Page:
Furthermore, \text {P}_\text{r} can be increased by aligning the main lobes of the antenna radiation pattern. Let’s verify this by rotating the receiver antenna at an azimuth angle. This angle variation could be from -90° to 90°. In other words, we are mimicking the antenna gain measurement setup. From Figure 6 it can be seen that the power received reaches its maximum at 0°. This configuration corresponds to both antennas having maximum gain along the x-axis. Figure 6. Comparison of the Friis formula with received power for a varied angle.

### Opening Doors for EMI/EMC Testing

The beam envelope method available with the Wave Optics Module overcomes the barrier of wavelength-comparable geometry size in nonscattering EM problems, and it’s well suited for guided media. However, it is also possible to use a FEM–BEM coupling for modeling scattering EM problems without having to handle meshing requirements or geometry size restriction. One such application can be to set up an EMI/EMC test bench. For example, to perform the emission test for the RE102 military standard (up to 18 GHz frequency), the distance between the device under test (DUT) and the antenna is 1 meter. For 18 GHz of signal, a 1-meter distance is in order of 60 times wavelength, and modeling such a vast space through FEM is computationally very expensive. Instead of modeling the DUT and antenna in single FEM, we can segregate them into two FEM domains (with, of course, comparable wavelength size) and couple them with BEM, as illustrated in Figure 7. The detected power at the antenna can be a measure of radiated EM signal strength from the DUT. Figure 7. An illustration of an EMI/EMC test bench setup for performing emission analysis.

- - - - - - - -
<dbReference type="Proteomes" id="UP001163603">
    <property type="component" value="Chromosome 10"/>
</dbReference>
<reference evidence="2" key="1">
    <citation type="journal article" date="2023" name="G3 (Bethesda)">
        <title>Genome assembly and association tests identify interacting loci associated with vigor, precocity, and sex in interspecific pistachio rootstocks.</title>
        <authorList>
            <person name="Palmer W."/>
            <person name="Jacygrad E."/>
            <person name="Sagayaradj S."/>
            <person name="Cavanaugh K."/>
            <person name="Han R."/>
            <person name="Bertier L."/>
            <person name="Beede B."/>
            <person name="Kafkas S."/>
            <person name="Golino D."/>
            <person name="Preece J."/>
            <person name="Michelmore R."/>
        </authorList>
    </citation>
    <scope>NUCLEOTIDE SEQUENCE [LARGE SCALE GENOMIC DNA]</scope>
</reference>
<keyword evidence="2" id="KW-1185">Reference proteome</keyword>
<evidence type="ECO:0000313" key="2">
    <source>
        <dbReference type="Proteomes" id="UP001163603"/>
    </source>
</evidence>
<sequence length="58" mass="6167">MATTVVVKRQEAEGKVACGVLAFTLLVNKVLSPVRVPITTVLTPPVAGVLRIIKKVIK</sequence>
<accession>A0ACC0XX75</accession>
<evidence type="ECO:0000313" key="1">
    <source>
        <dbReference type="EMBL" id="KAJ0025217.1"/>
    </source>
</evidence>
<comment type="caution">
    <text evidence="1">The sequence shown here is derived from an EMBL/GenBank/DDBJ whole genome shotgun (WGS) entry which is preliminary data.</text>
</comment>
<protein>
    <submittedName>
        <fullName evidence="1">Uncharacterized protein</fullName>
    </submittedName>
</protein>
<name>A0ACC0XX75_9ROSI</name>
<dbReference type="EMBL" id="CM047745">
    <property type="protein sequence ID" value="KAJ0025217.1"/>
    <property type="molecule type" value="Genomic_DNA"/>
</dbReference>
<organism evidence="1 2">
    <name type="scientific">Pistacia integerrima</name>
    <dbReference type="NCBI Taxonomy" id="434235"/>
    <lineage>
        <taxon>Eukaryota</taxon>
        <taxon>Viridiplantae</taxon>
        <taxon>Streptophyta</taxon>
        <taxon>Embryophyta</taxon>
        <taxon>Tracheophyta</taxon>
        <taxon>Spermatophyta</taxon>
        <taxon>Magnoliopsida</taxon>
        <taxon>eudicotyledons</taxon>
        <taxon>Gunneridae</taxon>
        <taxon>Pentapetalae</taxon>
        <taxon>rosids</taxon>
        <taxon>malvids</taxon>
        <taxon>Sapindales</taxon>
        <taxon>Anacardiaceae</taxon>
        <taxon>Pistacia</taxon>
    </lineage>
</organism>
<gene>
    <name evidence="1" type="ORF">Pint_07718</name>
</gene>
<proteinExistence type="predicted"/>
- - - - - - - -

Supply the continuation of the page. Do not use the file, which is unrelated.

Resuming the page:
### Concluding Thoughts

FEM–BEM coupling has opened doors for extensive EM simulations, which were restricted due to meshing requirements and computational resource limitations. Verifying the Friis transmission equation makes it more reliable in simulation cases where users are interested in emission and immunity testing in EMI/EMC analysis for their DUTs.

### Next Steps

Try the Verifying Friis Transmission Equation with FEM–BEM Coupling tutorial model yourself by clicking the button below, which will take you to the Application Gallery:

(Tip: Want extra modeling practice? Check out our FEM–BEM Coupling of a Microstrip Patch Antenna tutorial model.)